How much had I heard about Barcelona before I decided to join my husband for his work trip? A Lot. I stayed for a couple of weeks in the city in the month of February in 2016 and soaked up everyday living in the Spanish Capital. The first thing that struck me as we entered the city were massive concrete blocks of buildings that flanked the roads. They smacked of social housing architecture and thrilled me (not). The heart sank a little.
Armed with enthusiasm – you need a reserve of this emotion when you go to any place with sky-high expectations (everyone must love it for a reason) – eventually, I did find bits of it that I fell for. It is not your quintessential pretty city but it does have pockets of interesting architecture. Below are a few elements of Barcelona that do appeal if you have a streak of craziness in you, because, it is after all the home of Catalan Modernism, a pioneer of which was Antoni Gaudi.
The park that Gaudi built for Eusebi Güell, a Spanish entreprenuer and an ennobled count, who was the Catalan architect’s patron. What the Medicis were to the Renaissance in Italy, Güell was to Gaudi. Gaudí is supposed once to have commented to Güell, “Sometimes I think we are the only people who like this architecture.” What was Güell’s reply you think?”I don’t like your architecture, I respect it,” he had noted.
On a bright sunny morning, I walked from the centre of the city to the district of Gràcia. It took me a long time, through narrow alleys, up and down hilly roads, up lots of steep stairs (after which I spied the escalator, but of course) till I reached the park on Carmel Hill. In the year 1900 when Güell had bought land in this district, it was deemed to be a remote area. The site for the park itself was a rocky hill with sparse vegetation.
La Sagrada Familia
Templo Expiatorio de la Sagrada Familia (Basilica and Expiatory Church of the Holy Family) is the iconic Gaudi structure. Those cranes have been perched atop it for what seems like forever because its construction is supposed to be completed by 2026. But as Gaudi remarked famously: “My client is not in a hurry.”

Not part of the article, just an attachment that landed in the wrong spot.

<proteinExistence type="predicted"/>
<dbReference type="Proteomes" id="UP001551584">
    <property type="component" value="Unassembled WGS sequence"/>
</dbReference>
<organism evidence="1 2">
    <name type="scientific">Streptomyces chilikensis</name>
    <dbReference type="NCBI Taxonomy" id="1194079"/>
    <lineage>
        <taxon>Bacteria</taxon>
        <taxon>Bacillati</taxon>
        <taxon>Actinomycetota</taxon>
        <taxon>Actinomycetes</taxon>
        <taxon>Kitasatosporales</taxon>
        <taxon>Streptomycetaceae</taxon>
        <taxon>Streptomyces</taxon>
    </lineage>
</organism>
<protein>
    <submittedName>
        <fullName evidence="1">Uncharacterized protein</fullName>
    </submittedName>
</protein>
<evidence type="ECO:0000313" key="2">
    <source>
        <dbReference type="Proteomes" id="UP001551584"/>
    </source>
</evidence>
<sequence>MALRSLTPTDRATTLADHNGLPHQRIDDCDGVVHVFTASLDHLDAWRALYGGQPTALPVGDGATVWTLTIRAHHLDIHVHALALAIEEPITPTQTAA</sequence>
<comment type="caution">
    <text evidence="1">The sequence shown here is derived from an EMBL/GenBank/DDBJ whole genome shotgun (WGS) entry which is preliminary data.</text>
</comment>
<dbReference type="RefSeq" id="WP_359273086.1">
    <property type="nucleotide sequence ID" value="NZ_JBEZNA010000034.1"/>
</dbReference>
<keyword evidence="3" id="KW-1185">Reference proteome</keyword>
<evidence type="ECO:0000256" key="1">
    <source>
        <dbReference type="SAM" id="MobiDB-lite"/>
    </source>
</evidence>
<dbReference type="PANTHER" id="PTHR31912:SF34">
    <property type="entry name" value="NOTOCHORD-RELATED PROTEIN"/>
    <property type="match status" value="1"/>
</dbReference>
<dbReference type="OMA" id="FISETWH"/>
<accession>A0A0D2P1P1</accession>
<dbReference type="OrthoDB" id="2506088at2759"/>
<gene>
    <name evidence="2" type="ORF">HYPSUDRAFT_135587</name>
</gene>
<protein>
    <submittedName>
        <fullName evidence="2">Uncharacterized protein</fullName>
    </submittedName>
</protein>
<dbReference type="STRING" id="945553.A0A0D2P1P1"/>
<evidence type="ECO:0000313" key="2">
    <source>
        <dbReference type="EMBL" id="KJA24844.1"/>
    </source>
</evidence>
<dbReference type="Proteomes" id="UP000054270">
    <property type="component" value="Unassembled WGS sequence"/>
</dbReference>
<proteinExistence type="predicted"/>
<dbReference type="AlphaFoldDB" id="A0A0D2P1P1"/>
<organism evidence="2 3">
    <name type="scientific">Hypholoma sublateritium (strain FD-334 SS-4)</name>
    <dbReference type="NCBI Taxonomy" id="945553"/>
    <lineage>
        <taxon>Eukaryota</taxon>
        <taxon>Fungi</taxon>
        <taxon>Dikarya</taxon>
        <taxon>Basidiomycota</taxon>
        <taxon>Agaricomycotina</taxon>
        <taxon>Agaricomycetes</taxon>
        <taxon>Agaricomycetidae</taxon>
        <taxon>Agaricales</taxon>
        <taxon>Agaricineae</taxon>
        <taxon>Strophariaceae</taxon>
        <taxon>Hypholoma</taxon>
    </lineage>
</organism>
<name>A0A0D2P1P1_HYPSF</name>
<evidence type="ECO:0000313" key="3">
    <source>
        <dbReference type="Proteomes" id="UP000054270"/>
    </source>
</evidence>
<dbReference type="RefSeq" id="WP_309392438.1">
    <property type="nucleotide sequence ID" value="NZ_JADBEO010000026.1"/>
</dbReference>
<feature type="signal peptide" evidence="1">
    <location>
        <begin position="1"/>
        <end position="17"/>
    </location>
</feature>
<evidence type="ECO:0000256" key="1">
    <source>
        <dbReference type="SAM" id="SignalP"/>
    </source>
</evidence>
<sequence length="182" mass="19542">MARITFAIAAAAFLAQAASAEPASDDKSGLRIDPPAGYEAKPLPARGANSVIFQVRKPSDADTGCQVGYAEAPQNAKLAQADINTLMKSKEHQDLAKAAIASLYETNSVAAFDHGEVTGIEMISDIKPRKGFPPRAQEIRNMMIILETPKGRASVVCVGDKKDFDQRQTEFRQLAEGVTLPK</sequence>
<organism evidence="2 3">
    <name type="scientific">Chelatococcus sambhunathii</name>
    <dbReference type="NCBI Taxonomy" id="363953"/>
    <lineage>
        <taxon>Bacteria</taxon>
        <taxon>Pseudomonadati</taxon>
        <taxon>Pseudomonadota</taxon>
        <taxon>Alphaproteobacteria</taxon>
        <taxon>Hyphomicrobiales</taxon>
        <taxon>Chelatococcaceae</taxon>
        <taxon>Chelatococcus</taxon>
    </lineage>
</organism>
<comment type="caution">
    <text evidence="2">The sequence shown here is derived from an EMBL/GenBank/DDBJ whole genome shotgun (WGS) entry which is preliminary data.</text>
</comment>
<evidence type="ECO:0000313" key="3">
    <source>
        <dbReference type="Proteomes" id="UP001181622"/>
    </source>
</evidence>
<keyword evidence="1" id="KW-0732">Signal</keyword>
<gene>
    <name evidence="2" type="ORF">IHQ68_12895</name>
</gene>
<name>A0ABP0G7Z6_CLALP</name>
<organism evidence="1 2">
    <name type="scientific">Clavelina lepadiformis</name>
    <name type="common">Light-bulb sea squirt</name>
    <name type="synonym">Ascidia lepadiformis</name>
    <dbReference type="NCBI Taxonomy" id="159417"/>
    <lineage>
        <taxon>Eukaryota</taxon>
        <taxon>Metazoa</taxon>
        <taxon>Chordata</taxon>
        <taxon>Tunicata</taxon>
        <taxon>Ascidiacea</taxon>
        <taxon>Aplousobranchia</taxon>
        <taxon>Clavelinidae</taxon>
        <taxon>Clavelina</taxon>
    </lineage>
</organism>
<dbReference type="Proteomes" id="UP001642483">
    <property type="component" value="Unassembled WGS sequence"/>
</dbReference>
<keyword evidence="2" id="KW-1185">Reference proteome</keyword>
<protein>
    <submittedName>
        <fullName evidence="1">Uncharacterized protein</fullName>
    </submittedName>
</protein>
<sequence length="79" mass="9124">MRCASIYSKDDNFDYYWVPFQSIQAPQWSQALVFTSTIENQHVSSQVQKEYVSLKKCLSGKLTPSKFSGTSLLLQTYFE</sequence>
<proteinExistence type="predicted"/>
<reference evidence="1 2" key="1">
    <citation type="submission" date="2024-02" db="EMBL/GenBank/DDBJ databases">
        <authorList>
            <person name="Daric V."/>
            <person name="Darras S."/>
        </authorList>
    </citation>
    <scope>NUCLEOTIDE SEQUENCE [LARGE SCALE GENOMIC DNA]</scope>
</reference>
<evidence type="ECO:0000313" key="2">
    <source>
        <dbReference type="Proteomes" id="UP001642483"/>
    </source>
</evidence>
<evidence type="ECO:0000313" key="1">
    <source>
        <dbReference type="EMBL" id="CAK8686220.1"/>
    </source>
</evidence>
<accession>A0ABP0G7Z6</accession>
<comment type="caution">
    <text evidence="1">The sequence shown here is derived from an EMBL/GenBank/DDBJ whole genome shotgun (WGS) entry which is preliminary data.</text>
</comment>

A hill with a view of the city. The Palau Nacional crowns it and on certain evenings (Thursday to Sunday) a magic fountain show grabs all eyes.
Passeig de Gràcia
On the most expensive avenue of Barcelona are these paeans to modernism by Gaudi.
Parks & Promenades
On Montjuïc is this rip-off that is sold as a representation of a Spanish village with a recreation of houses from the various regions in the country. It is ticketed. Do steer clear. Unless you want to kick yourself at the end of a saunter through it. I did.
I spent my evenings walking through the narrow cobbled streets of the Gothic Quarter, in the shadow of its old buildings and churches. It had its famous residents – Picasso and Joan Miró and historically it was once the stomping grounds of Christopher Columbus. His figure stands high above a Corinthian column down La Rambla to commemorate his report to Queen Isabella I and King Ferdinand V in Barcelona after his maiden trip to the Americas.
Extremely narrow alleys, mosaic motifs of saints looking down benevolently upon you from their alcoves upon alley walls, squares like Plaça del Pí with 14th century churches and other small churches frequented by Gaudi crop up. Basically I went with my gut here, walking into various streets. I had read plenty about safety and pickpocketing issues. But wear your bag in front where you can see it and you shall be golden. I did not feel unsafe at all during my walks in the city.